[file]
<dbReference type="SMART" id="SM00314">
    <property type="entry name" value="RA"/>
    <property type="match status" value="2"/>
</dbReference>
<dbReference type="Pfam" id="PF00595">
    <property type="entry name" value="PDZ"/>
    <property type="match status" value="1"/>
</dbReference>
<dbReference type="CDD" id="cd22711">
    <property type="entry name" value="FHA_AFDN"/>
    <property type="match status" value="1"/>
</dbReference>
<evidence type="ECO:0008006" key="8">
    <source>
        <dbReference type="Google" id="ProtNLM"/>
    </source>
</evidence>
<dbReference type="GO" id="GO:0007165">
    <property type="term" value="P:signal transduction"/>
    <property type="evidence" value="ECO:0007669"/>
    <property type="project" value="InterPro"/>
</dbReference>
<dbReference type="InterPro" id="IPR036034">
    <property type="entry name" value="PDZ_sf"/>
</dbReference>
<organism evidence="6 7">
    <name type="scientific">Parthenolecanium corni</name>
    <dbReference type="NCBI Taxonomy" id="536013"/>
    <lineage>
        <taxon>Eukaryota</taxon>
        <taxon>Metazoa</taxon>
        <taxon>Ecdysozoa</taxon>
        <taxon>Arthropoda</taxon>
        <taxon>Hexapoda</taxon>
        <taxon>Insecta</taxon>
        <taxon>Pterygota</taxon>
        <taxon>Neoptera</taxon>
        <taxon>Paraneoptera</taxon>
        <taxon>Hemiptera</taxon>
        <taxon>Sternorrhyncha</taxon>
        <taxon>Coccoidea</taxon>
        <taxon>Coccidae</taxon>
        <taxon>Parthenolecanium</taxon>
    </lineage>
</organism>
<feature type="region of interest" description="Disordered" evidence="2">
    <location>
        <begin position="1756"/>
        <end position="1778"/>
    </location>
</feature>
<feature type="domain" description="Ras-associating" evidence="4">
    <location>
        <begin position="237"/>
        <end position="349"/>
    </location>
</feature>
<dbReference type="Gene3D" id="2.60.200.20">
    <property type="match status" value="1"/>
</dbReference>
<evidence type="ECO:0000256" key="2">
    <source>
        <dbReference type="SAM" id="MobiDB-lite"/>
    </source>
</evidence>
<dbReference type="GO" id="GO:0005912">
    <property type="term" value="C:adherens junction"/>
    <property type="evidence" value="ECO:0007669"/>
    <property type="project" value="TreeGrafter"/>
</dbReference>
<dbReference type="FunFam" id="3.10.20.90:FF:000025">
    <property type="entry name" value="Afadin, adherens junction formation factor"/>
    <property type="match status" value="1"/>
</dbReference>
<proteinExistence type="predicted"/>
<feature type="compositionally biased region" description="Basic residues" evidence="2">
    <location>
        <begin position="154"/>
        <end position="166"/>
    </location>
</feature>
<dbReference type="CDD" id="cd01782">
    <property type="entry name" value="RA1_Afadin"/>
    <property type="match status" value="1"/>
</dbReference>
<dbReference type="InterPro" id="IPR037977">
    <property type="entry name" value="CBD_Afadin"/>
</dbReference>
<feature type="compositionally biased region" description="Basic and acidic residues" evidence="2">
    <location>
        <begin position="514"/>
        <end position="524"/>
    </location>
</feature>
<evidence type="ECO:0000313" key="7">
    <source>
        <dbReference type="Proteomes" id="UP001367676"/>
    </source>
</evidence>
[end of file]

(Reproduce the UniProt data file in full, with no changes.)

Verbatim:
<dbReference type="SMART" id="SM00314">
    <property type="entry name" value="RA"/>
    <property type="match status" value="2"/>
</dbReference>
<dbReference type="Pfam" id="PF00595">
    <property type="entry name" value="PDZ"/>
    <property type="match status" value="1"/>
</dbReference>
<dbReference type="CDD" id="cd22711">
    <property type="entry name" value="FHA_AFDN"/>
    <property type="match status" value="1"/>
</dbReference>
<evidence type="ECO:0008006" key="8">
    <source>
        <dbReference type="Google" id="ProtNLM"/>
    </source>
</evidence>
<dbReference type="GO" id="GO:0007165">
    <property type="term" value="P:signal transduction"/>
    <property type="evidence" value="ECO:0007669"/>
    <property type="project" value="InterPro"/>
</dbReference>
<dbReference type="InterPro" id="IPR036034">
    <property type="entry name" value="PDZ_sf"/>
</dbReference>
<organism evidence="6 7">
    <name type="scientific">Parthenolecanium corni</name>
    <dbReference type="NCBI Taxonomy" id="536013"/>
    <lineage>
        <taxon>Eukaryota</taxon>
        <taxon>Metazoa</taxon>
        <taxon>Ecdysozoa</taxon>
        <taxon>Arthropoda</taxon>
        <taxon>Hexapoda</taxon>
        <taxon>Insecta</taxon>
        <taxon>Pterygota</taxon>
        <taxon>Neoptera</taxon>
        <taxon>Paraneoptera</taxon>
        <taxon>Hemiptera</taxon>
        <taxon>Sternorrhyncha</taxon>
        <taxon>Coccoidea</taxon>
        <taxon>Coccidae</taxon>
        <taxon>Parthenolecanium</taxon>
    </lineage>
</organism>
<feature type="region of interest" description="Disordered" evidence="2">
    <location>
        <begin position="1756"/>
        <end position="1778"/>
    </location>
</feature>
<feature type="domain" description="Ras-associating" evidence="4">
    <location>
        <begin position="237"/>
        <end position="349"/>
    </location>
</feature>
<dbReference type="Gene3D" id="2.60.200.20">
    <property type="match status" value="1"/>
</dbReference>
<evidence type="ECO:0000256" key="2">
    <source>
        <dbReference type="SAM" id="MobiDB-lite"/>
    </source>
</evidence>
<dbReference type="GO" id="GO:0005912">
    <property type="term" value="C:adherens junction"/>
    <property type="evidence" value="ECO:0007669"/>
    <property type="project" value="TreeGrafter"/>
</dbReference>
<dbReference type="FunFam" id="3.10.20.90:FF:000025">
    <property type="entry name" value="Afadin, adherens junction formation factor"/>
    <property type="match status" value="1"/>
</dbReference>
<proteinExistence type="predicted"/>
<feature type="compositionally biased region" description="Basic residues" evidence="2">
    <location>
        <begin position="154"/>
        <end position="166"/>
    </location>
</feature>
<dbReference type="CDD" id="cd01782">
    <property type="entry name" value="RA1_Afadin"/>
    <property type="match status" value="1"/>
</dbReference>
<dbReference type="InterPro" id="IPR037977">
    <property type="entry name" value="CBD_Afadin"/>
</dbReference>
<feature type="compositionally biased region" description="Basic and acidic residues" evidence="2">
    <location>
        <begin position="514"/>
        <end position="524"/>
    </location>
</feature>
<evidence type="ECO:0000313" key="7">
    <source>
        <dbReference type="Proteomes" id="UP001367676"/>
    </source>
</evidence>